41. we … justly, &c.—He owns the worst of his crimes and deserts, and would fain shame his fellow into the same.

nothing amiss—literally, "out of place"; hence "unnatural"; a striking term here. Our Lord was not charged with ordinary crime, but only with laying claim to office and honors which amounted to blasphemy. The charge of treason had not even a show of truth, as Pilate told His enemies. In this defense then there seems more than meets the eye. "He made Himself the promised Messiah, the Son of God; but in this He 'did nothing amiss'; He ate with publicans and sinners, and bade all the weary and heavy laden come and rest under His wing; but in this He 'did nothing amiss': He claimed to be Lord of the Kingdom of God, to shut it at will, but also to open it at pleasure even to such as we are; but in this He 'did nothing amiss!'" Does His next speech imply less than this? Observe: (1) His frank confession and genuine self-condemnation. (2) His astonishment and horror at the very different state of his fellow's mind. (3) His anxiety to bring him to a better mind while yet there was hope. (4) His noble testimony, not only to the innocence of Jesus, but to all that this implied of the rightfulness of His claims.

42. said unto Jesus, &c.—Observe here (1) The "kingdom" referred to was one beyond the grave; for it is inconceivable that he should have expected Him to come down from the cross to erect any temporal kingdom. (2) This he calls Christ's own (Thy) kingdom. (3) As such, he sees in Christ the absolute right to dispose of that kingdom to whom He pleased. (4) He does not presume to ask a place in that kingdom, though that is what he means, but with a humility quite affecting, just says, "Lord, remember me when," &c. Yet was there mighty faith in that word. If Christ will but "think upon him" (Ne 5:19), at that august moment when He "cometh into His kingdom," it will do. "Only assure me that then Thou wilt not forget such a wretch as I, that once hung by Thy side, and I am content." Now contrast with this bright act of faith the darkness even of the apostles' minds, who could hardly be got to believe that their Master would die at all, who now were almost despairing of Him, and who when dead had almost buried their hopes in His grave. Consider, too, the man's previous disadvantages and bad life. And then mark how his faith comes out—not in protestations, "Lord, I cannot doubt, I am firmly persuaded that Thou art Lord of a kingdom, that death cannot disannul Thy title nor impede the assumption of it in due time," &c.—but as having no shadow of doubt, and rising above it as a question altogether, he just says, "Lord, remember me when Thou comest," &c. Was ever faith like this exhibited upon earth? It looks as if the brightest crown had been reserved for the Saviour's head at His darkest moment!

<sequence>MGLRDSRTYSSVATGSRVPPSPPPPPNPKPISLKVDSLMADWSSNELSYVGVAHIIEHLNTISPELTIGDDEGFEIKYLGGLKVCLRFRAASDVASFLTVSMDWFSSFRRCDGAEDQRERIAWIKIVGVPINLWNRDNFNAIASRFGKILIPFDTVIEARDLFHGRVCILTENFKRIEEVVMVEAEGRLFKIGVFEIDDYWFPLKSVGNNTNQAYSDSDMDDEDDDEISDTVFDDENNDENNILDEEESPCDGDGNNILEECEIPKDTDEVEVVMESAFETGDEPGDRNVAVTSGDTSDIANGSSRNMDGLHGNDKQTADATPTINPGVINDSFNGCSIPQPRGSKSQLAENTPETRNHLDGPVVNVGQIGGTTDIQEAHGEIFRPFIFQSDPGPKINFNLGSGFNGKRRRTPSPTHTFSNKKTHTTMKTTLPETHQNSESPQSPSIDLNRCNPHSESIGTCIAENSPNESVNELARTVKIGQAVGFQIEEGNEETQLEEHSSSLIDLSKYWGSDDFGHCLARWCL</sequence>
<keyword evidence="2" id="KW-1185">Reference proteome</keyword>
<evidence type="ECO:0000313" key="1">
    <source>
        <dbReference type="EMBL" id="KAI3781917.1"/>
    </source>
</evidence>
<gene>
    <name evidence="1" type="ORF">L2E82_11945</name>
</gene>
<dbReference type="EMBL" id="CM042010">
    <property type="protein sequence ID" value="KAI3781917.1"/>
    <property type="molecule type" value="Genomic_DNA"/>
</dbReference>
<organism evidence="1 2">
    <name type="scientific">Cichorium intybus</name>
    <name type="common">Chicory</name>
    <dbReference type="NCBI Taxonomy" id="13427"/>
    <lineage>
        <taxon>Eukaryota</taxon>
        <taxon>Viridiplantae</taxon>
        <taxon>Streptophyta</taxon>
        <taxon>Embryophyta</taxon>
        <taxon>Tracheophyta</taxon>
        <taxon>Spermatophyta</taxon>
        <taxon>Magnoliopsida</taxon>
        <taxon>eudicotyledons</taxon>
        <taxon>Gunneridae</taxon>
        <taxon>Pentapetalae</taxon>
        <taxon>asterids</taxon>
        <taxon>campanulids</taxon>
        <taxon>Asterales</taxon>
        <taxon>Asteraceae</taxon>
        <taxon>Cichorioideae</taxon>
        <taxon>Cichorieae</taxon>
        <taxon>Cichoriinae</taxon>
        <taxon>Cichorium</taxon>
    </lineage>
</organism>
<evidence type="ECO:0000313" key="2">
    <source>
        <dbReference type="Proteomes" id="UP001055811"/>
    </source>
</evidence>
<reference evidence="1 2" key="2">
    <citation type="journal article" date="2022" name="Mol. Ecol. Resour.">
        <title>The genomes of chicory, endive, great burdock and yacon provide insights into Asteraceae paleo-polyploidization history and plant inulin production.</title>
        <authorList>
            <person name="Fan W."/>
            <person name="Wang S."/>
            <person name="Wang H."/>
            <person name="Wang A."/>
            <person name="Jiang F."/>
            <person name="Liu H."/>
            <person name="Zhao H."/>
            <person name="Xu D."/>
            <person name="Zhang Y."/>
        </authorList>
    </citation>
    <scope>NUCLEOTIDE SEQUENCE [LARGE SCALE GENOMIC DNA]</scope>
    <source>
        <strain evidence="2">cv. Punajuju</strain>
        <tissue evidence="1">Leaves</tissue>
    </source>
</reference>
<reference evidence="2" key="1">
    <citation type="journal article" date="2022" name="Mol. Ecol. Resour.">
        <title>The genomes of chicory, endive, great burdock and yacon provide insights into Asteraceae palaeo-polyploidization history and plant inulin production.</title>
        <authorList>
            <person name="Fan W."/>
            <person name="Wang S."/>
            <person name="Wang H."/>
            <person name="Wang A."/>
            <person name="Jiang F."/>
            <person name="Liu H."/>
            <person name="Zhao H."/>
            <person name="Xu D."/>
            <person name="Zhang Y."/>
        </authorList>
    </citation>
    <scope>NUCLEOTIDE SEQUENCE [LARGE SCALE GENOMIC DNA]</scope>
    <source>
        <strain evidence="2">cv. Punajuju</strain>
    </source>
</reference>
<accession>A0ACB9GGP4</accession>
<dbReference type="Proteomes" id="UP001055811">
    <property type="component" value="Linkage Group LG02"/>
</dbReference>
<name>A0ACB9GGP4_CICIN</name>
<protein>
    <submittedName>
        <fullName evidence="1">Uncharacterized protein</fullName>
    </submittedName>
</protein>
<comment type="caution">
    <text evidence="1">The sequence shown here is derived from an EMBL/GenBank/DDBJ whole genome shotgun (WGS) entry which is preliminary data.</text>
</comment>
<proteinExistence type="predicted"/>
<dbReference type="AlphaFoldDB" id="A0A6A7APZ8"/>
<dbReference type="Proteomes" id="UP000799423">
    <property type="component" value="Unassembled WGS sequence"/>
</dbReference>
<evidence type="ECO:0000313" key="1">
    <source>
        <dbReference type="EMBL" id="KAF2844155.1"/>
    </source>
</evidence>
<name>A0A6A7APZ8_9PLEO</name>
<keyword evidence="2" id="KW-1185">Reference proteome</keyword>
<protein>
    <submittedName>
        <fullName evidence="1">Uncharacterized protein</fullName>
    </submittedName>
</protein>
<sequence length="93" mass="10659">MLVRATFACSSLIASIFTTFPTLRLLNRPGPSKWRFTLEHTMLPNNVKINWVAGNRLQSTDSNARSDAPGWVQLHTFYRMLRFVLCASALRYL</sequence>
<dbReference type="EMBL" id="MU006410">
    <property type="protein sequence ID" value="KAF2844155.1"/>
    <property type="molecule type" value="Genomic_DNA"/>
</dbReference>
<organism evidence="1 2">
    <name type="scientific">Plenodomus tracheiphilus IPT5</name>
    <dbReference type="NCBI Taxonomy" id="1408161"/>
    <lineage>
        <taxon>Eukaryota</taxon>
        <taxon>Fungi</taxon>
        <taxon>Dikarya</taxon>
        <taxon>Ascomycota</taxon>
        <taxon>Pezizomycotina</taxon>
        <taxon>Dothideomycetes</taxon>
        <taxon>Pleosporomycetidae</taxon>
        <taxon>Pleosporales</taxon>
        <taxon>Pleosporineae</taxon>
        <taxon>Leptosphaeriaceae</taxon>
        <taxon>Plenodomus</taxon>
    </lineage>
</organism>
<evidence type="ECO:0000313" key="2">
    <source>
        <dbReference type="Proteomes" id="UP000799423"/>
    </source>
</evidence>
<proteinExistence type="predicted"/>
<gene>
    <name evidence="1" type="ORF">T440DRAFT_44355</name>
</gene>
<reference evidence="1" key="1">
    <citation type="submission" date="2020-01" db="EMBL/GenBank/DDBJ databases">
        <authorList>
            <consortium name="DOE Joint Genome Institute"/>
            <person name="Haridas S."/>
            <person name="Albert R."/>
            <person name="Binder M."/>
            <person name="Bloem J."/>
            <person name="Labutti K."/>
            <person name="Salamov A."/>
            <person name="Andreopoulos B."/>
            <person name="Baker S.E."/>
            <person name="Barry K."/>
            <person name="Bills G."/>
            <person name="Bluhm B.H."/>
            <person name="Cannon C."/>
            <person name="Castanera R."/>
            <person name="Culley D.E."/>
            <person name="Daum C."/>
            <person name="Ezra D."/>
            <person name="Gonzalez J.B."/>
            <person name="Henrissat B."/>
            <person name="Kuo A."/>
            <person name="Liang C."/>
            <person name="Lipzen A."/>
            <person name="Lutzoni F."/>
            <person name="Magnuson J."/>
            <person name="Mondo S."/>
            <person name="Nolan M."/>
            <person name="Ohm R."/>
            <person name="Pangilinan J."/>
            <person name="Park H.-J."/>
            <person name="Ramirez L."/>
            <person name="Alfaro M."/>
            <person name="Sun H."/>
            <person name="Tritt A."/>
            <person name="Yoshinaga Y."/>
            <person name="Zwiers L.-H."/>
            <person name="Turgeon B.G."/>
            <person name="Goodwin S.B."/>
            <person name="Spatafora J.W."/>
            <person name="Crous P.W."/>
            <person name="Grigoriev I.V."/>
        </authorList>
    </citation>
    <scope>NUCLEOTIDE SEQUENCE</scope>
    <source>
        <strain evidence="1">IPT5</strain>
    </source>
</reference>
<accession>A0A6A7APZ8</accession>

43. Jesus said, &c.—The dying Redeemer speaks as if He Himself viewed it in this light. It was a "song in the night." It ministered cheer to His spirit in the midnight gloom that now enwrapt it.

Verily I say unto thee—"Since thou speakest as to the king, with kingly authority speak I to thee."

To-day—"Thou art prepared for a long delay before I come into My kingdom, but not a day's delay shall there be for thee; thou shalt not be parted from Me even for a moment, but together we shall go, and with Me, ere this day expire, shalt thou be in Paradise" (future bliss, 2Co 12:4; Re 2:7). Learn (1) How "One is taken and another left"; (2) How easily divine teaching can raise the rudest and worst above the best instructed and most devoted servants of Christ; (3) How presumption and despair on a death hour are equally discountenanced here, the one in the impenitent thief, the other in his penitent fellow.

Lu 23:47-56. Signs and Circumstances Following His DeathHis Burial.

(See on Mt 27:51-56; Mt 27:62-66; and Joh 19:31-42).